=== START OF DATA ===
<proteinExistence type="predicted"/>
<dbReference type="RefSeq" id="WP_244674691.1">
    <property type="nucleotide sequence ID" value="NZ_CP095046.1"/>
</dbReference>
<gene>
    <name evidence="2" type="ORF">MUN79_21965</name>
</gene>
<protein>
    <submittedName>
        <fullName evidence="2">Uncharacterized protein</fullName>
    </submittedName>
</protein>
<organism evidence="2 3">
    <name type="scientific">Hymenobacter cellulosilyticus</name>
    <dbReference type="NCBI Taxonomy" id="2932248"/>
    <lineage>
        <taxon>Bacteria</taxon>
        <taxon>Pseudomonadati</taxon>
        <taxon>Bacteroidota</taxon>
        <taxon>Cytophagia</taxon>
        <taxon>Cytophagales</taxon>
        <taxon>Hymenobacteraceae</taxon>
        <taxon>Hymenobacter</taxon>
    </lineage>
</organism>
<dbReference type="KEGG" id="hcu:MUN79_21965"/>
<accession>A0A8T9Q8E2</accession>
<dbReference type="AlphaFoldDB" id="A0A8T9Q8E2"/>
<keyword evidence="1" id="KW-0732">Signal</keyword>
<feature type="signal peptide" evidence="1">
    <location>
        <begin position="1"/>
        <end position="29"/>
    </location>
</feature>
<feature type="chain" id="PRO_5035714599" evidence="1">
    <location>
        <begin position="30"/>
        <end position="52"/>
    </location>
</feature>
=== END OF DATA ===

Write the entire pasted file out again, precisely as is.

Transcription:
<proteinExistence type="predicted"/>
<dbReference type="RefSeq" id="WP_244674691.1">
    <property type="nucleotide sequence ID" value="NZ_CP095046.1"/>
</dbReference>
<gene>
    <name evidence="2" type="ORF">MUN79_21965</name>
</gene>
<protein>
    <submittedName>
        <fullName evidence="2">Uncharacterized protein</fullName>
    </submittedName>
</protein>
<organism evidence="2 3">
    <name type="scientific">Hymenobacter cellulosilyticus</name>
    <dbReference type="NCBI Taxonomy" id="2932248"/>
    <lineage>
        <taxon>Bacteria</taxon>
        <taxon>Pseudomonadati</taxon>
        <taxon>Bacteroidota</taxon>
        <taxon>Cytophagia</taxon>
        <taxon>Cytophagales</taxon>
        <taxon>Hymenobacteraceae</taxon>
        <taxon>Hymenobacter</taxon>
    </lineage>
</organism>
<dbReference type="KEGG" id="hcu:MUN79_21965"/>
<accession>A0A8T9Q8E2</accession>
<dbReference type="AlphaFoldDB" id="A0A8T9Q8E2"/>
<keyword evidence="1" id="KW-0732">Signal</keyword>
<feature type="signal peptide" evidence="1">
    <location>
        <begin position="1"/>
        <end position="29"/>
    </location>
</feature>
<feature type="chain" id="PRO_5035714599" evidence="1">
    <location>
        <begin position="30"/>
        <end position="52"/>
    </location>
</feature>